“Phantastic Ferniture” by Phantastic Ferniture – Review
By Dylan Falk
When I heard about Australian band Phantastic Ferniture, I didn’t know what I expected from a name that goofy, but the catchy garage-pop tunes found on this self-titled debut album are just as interesting as their name suggests. Phantastic Ferniture employ gorgeously fuzzy guitars to explore a garage-y sound in the same vein of many of their fellow Aussies (Courtney Barnett, Rolling Blackouts C.F., King
Gizzard circa Flying Microtonal Banana, to name a few). However, the soft voice of lead vocalist Julia Jacklin is what really sets this new band apart from their peers. It reminds me more of Adrianne Lenker of Big Thief than the aforementioned Barnett that Jacklin is regularly compared to. But like Barnett before them, Phantastic Ferniture came through with a collection of many well executed and enjoyable songs even though nothing on this album feels like exactly “new” or “progressive,” musically.
The album kicks off with “Uncomfortable Teenager,” the grooviest song in the tracklist with an opening guitar line that is a veritable earworm. As the song progresses, Julia Jacklin sings about the relatable subject of teenage depression. Some circling guitar work floats low in the mix as the vocals of “I don’t know why why/ I don’t know why why (I feel nothing)” fade out, allowing another great guitar line to bubble up at the beginning of “Bad Timing,” the lead single from this album. This song ponders an old relationship that Jacklin wishes had never ended. The front side of the album keeps the excitement rolling with another phantastic song in “F*ckin ‘n’ Rollin.” The chorus of this song is dangerously sticky, and I always find myself singing along with it. Track 4, “Gap Year,” is probably my favorite track on the album. It packs a level of fun and danciness in a way that many of the rest of the tracks on this LP just lack. After this stellar opening block, it becomes clear that the band had trouble churning out songs of the same caliber: the next three tracks are not nearly as memorable as the first four. However, Phantastic Ferniture are able to bring the album home strong with two more great songs, “Dark Corner Dance Floor” and “Mumma y Papa.”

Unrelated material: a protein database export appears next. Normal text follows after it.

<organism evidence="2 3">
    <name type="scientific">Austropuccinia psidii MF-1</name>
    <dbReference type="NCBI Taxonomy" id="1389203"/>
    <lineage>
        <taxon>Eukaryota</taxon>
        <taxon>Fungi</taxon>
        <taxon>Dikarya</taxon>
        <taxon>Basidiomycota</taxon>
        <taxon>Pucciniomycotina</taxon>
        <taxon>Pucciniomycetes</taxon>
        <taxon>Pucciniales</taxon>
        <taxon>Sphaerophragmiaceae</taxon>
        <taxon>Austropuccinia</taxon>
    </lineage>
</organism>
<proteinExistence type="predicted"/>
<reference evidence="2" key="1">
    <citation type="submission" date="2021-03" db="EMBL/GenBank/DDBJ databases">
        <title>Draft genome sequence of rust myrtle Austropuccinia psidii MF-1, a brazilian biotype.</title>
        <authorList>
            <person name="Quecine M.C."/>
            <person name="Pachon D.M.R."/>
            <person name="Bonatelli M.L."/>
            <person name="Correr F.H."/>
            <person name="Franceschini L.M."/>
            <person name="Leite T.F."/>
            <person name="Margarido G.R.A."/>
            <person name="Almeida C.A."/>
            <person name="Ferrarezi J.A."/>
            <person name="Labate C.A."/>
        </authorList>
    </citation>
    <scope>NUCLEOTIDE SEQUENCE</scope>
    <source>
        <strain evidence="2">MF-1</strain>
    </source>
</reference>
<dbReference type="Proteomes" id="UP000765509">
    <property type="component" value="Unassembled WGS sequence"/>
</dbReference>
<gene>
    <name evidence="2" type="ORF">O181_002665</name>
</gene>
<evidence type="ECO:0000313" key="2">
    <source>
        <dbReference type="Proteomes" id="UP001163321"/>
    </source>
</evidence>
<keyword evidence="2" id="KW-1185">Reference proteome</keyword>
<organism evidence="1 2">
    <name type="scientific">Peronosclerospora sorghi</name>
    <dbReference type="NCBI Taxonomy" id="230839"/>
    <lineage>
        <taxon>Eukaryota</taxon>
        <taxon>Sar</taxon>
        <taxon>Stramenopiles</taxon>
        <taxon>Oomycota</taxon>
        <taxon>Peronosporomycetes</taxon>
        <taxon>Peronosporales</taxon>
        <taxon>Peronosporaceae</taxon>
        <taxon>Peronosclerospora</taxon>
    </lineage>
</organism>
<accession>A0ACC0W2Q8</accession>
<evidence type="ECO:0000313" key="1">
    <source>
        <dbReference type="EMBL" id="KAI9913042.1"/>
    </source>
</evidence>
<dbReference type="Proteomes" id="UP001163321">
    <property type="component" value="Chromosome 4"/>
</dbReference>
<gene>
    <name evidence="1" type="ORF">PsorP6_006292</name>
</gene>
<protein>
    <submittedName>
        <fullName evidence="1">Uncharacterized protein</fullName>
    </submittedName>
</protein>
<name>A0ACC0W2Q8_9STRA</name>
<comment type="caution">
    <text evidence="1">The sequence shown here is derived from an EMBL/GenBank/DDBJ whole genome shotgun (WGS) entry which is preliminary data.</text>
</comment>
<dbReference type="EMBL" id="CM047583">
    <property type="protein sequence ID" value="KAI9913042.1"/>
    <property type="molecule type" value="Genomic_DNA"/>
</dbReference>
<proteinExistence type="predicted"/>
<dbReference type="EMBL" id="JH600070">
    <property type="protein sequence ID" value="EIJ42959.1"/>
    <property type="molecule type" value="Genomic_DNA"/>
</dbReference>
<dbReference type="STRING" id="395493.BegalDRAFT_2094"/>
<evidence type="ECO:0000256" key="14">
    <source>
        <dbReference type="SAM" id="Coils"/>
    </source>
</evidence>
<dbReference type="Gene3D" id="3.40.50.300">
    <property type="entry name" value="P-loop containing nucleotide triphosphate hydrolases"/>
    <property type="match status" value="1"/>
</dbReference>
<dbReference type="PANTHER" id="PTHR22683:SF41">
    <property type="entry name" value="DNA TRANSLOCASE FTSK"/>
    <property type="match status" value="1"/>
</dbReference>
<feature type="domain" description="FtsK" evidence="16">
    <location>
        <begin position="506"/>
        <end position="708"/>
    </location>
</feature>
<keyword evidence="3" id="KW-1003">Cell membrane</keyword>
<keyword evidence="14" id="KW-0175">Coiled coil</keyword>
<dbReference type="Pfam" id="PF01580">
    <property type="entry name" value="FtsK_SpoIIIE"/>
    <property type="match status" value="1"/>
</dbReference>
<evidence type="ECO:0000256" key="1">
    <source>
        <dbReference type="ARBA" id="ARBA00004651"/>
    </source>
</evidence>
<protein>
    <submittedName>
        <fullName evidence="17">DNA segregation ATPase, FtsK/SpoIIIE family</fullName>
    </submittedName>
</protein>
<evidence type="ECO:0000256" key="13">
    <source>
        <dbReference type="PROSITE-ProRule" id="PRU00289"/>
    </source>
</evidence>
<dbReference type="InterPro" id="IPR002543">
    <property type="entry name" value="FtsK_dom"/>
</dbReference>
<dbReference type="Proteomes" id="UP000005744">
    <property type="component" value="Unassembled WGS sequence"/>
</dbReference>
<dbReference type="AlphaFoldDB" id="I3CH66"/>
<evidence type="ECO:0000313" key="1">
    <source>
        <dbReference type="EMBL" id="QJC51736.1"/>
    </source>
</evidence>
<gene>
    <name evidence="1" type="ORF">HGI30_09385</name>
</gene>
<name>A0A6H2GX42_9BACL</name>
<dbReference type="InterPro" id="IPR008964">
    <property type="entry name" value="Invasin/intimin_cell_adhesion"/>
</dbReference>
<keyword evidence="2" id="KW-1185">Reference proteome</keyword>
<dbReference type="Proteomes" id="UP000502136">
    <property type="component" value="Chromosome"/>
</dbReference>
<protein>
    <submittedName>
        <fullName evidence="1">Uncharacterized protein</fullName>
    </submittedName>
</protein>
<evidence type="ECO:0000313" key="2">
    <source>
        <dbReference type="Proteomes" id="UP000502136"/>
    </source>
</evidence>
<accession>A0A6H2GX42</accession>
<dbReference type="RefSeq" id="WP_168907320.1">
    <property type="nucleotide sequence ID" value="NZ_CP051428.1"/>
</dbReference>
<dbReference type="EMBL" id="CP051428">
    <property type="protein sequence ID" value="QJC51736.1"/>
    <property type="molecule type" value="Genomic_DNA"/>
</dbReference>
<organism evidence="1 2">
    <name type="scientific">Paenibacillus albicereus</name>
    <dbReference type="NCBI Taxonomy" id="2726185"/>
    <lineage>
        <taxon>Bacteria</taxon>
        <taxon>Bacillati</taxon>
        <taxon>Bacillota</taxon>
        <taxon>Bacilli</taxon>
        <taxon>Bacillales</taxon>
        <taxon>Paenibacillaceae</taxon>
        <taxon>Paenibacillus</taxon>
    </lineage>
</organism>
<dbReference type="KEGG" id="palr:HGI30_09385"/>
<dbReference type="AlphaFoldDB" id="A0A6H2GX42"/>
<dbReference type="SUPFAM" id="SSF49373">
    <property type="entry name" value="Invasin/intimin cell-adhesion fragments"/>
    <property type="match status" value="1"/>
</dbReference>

This album made a great impression on me overall. While it is not unique in many ways, it is a very enjoyable listen. Sure, it deserves some criticism on its rehashed ideas in the back half, but it is totally understandable after great songs such as “Uncomfortable Teenager” and “Gap Year.” I fully expect to regularly revisit many of the songs on this nice debut album from this emerging band. I look forward to Phantastic Ferniture progressing and hopefully experimenting more in the near future.